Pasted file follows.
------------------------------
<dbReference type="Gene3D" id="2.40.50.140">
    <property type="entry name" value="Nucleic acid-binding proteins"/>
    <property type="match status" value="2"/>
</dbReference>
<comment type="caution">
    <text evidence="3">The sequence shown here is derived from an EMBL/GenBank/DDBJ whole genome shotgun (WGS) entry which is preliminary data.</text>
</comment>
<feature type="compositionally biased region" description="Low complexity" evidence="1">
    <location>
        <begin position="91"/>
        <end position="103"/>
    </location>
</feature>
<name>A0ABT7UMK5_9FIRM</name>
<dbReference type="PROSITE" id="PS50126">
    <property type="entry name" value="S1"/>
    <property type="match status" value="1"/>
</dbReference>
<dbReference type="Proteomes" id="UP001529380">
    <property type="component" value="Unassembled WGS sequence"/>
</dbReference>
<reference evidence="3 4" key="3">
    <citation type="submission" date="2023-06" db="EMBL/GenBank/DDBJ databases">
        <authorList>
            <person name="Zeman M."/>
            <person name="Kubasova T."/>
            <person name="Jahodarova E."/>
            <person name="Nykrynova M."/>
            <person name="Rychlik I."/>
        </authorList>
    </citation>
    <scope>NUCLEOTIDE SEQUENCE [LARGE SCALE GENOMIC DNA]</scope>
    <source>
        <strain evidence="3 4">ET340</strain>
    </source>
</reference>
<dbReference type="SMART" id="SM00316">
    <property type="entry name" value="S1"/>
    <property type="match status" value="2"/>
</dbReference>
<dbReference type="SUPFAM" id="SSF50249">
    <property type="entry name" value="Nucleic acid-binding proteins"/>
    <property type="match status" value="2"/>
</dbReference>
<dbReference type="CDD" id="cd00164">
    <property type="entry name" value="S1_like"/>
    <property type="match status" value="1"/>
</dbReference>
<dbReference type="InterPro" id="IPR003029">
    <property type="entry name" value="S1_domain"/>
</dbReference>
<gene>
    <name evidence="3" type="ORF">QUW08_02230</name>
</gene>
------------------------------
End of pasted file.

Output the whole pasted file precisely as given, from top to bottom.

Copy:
<dbReference type="Gene3D" id="2.40.50.140">
    <property type="entry name" value="Nucleic acid-binding proteins"/>
    <property type="match status" value="2"/>
</dbReference>
<comment type="caution">
    <text evidence="3">The sequence shown here is derived from an EMBL/GenBank/DDBJ whole genome shotgun (WGS) entry which is preliminary data.</text>
</comment>
<feature type="compositionally biased region" description="Low complexity" evidence="1">
    <location>
        <begin position="91"/>
        <end position="103"/>
    </location>
</feature>
<name>A0ABT7UMK5_9FIRM</name>
<dbReference type="PROSITE" id="PS50126">
    <property type="entry name" value="S1"/>
    <property type="match status" value="1"/>
</dbReference>
<dbReference type="Proteomes" id="UP001529380">
    <property type="component" value="Unassembled WGS sequence"/>
</dbReference>
<reference evidence="3 4" key="3">
    <citation type="submission" date="2023-06" db="EMBL/GenBank/DDBJ databases">
        <authorList>
            <person name="Zeman M."/>
            <person name="Kubasova T."/>
            <person name="Jahodarova E."/>
            <person name="Nykrynova M."/>
            <person name="Rychlik I."/>
        </authorList>
    </citation>
    <scope>NUCLEOTIDE SEQUENCE [LARGE SCALE GENOMIC DNA]</scope>
    <source>
        <strain evidence="3 4">ET340</strain>
    </source>
</reference>
<dbReference type="SMART" id="SM00316">
    <property type="entry name" value="S1"/>
    <property type="match status" value="2"/>
</dbReference>
<dbReference type="SUPFAM" id="SSF50249">
    <property type="entry name" value="Nucleic acid-binding proteins"/>
    <property type="match status" value="2"/>
</dbReference>
<dbReference type="CDD" id="cd00164">
    <property type="entry name" value="S1_like"/>
    <property type="match status" value="1"/>
</dbReference>
<dbReference type="InterPro" id="IPR003029">
    <property type="entry name" value="S1_domain"/>
</dbReference>
<gene>
    <name evidence="3" type="ORF">QUW08_02230</name>
</gene>